polymer networks, several recent reviews indicates how wide the range of chemical components and accessible network motifs has become. 227 However, the scale of these structures is such that cavities and channels are on the order of 10 and, to date, each cavity is identical. Careful selection of appropriate substrates or components and ever more control over crystal packing will offer the potential for rational design of an even more extensive array of modular (i.e. binary, ternary or even higher order) structures than those that are currently available. In particular, judicious choice of secondary building units, 92 supermolecules or biomolecules as templates and nodes should afford composite materials with nanoscale dimensions and cavities. The same is likely to be true concerning the rational development of structures that are based on components that are at first glance incompatible. A number of examples of pure crystalline compounds that are based on metal-organic polymers and metal oxide clusters have been reported in recent years. 209,278-280 Such composite materials would represent uncharted territory but they are a natural outgrowth of modular approaches to chemistry and now appear to be at hand. In essence, suprasupermolecular 281 synthesis in the solid state represents an area that should experience considerable advancements and, whereas prediction of crystal structures remains an elusive goal that will continue to be addressed, it does not preclude short-term applications of crystal engineering in a number of important areas. H.G. von Schnerings 1981 anecdote therefore seems particularly appropriate to summarize the current opportunities for crystal engineering and design: 282 The peasant who wants to harvest in his lifetime cannot wait for the ab initio theory of weather 44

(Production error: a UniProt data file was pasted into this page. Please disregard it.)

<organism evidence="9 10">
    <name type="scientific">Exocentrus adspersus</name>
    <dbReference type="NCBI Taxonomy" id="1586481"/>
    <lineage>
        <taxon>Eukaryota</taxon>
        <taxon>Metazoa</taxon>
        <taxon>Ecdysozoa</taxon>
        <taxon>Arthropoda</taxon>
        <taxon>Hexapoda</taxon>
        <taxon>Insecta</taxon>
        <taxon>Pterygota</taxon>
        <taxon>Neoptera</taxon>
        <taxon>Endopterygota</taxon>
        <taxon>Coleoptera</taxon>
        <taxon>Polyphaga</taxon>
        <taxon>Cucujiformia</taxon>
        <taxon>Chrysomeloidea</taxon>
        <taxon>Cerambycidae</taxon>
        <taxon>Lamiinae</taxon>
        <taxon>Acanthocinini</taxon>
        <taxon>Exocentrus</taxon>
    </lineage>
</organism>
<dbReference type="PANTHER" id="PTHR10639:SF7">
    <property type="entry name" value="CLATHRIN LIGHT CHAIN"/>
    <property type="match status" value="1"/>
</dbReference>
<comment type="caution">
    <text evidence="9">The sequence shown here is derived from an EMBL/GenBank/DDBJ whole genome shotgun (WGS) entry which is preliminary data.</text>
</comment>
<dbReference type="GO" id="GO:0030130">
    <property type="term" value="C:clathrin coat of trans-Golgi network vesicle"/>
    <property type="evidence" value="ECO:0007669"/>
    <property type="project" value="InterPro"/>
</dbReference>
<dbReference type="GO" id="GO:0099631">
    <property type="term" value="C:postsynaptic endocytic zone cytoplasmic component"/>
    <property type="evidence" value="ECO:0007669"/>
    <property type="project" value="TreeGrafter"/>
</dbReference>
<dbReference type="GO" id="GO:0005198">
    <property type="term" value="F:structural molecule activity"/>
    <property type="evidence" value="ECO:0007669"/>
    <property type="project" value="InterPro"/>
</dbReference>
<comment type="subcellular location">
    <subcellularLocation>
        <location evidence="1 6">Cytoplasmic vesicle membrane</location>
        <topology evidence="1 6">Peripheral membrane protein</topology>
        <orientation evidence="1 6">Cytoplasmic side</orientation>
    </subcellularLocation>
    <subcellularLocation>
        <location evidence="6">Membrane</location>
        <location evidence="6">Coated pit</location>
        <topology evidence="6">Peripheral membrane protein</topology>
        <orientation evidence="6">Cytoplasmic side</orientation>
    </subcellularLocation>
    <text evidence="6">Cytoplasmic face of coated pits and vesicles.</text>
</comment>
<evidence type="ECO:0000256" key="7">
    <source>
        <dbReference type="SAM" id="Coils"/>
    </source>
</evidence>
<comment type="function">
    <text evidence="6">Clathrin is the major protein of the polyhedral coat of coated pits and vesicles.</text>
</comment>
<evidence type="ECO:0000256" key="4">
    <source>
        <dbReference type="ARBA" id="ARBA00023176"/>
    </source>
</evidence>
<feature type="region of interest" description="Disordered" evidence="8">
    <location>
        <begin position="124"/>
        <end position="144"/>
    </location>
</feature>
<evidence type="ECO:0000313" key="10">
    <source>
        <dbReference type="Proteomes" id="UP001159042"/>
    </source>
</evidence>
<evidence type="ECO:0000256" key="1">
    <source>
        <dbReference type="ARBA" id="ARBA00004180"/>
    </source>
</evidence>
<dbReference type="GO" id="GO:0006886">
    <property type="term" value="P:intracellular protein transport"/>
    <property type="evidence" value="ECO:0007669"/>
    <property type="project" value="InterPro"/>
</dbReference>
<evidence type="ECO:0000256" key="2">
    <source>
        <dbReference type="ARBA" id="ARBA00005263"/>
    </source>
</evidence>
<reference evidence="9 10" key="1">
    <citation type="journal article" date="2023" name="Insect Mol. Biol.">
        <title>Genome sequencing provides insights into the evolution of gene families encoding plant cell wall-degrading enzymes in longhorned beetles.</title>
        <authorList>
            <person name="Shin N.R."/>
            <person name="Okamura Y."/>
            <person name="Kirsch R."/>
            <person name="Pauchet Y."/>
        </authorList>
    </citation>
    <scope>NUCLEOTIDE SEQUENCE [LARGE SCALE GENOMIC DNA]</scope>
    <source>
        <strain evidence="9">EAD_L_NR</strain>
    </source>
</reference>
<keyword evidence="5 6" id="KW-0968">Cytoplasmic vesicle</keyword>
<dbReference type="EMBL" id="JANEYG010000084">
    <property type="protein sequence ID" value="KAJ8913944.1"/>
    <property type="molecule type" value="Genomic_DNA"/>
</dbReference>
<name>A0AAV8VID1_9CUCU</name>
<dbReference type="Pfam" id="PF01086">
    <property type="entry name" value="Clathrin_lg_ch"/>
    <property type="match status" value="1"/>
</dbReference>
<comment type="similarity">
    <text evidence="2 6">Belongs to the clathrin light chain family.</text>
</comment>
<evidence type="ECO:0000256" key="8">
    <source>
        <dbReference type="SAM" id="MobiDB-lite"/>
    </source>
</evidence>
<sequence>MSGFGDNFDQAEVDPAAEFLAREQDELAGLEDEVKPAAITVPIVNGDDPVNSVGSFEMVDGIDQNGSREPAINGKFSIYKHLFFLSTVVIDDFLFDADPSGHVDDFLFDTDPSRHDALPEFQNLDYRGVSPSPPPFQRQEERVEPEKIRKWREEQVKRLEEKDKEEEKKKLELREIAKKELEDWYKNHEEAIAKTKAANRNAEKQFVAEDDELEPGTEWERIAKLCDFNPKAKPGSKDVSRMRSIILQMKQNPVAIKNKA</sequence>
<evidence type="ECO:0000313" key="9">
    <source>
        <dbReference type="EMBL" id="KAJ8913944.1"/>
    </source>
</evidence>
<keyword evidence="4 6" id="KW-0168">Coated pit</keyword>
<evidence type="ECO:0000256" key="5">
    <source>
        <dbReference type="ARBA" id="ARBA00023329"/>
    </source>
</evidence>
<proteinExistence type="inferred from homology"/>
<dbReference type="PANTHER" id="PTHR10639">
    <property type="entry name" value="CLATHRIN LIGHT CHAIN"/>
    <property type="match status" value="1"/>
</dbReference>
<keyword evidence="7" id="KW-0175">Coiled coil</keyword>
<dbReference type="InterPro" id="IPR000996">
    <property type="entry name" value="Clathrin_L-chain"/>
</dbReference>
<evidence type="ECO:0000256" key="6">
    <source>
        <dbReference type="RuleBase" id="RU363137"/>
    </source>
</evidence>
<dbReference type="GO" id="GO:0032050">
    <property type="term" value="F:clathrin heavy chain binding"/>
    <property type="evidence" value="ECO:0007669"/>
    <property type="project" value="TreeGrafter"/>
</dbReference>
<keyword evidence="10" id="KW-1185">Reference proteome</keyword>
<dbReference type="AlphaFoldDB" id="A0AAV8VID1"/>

PAGE 61

Chapter 2 Three-Dimensional Structures 2.1. Preamble For reasons that should become clear in later chapters, the first structures that shall be discussed are two three-dimensional coordination polymers that result from the self-assembly of trimesate and zinc(II) ions. 283 Although an isostructural copper(II) analogue of compound 2 has been previously reported, 284 the synthesis and structural characterization of compound 1 prompted a reinterpretation of this structure, which has led to a better understanding of some of the structural features and physical properties. These structures serve as the source of inspiration for the design principles that are discussed throughout the remainder of the body of this work. 2.2. Compound 1: {[XL 2 Zn 2 (btc)] 8 [L 2 Zn 2 (btc) 4/3 ] 3 } n 2.2.1. Experimental In a typical reaction, a 10 mL solution of Zn(NO 3 ) 2 H 2 O (220 mg; 0.741 mmol) and 1,3,5-benzenetricarboxylic acid (220 mg; 1.05 mmol) in methanol are layered onto a 10 mL solution of nitrobenzene containing pyridine (0.23 mL; 2.8 mmol). Large single crystals (0.30 x 0.30 x 0.15 mm) form within hours under ambient conditions. Single crystals suitable for X-ray crystallographic analysis were selected following examination under a microscope. Selected crystallographic parameters are presented in Table 2.1. Complete crystallographic data for compound 1 can be found in Appendix A-1. 45

PAGE 62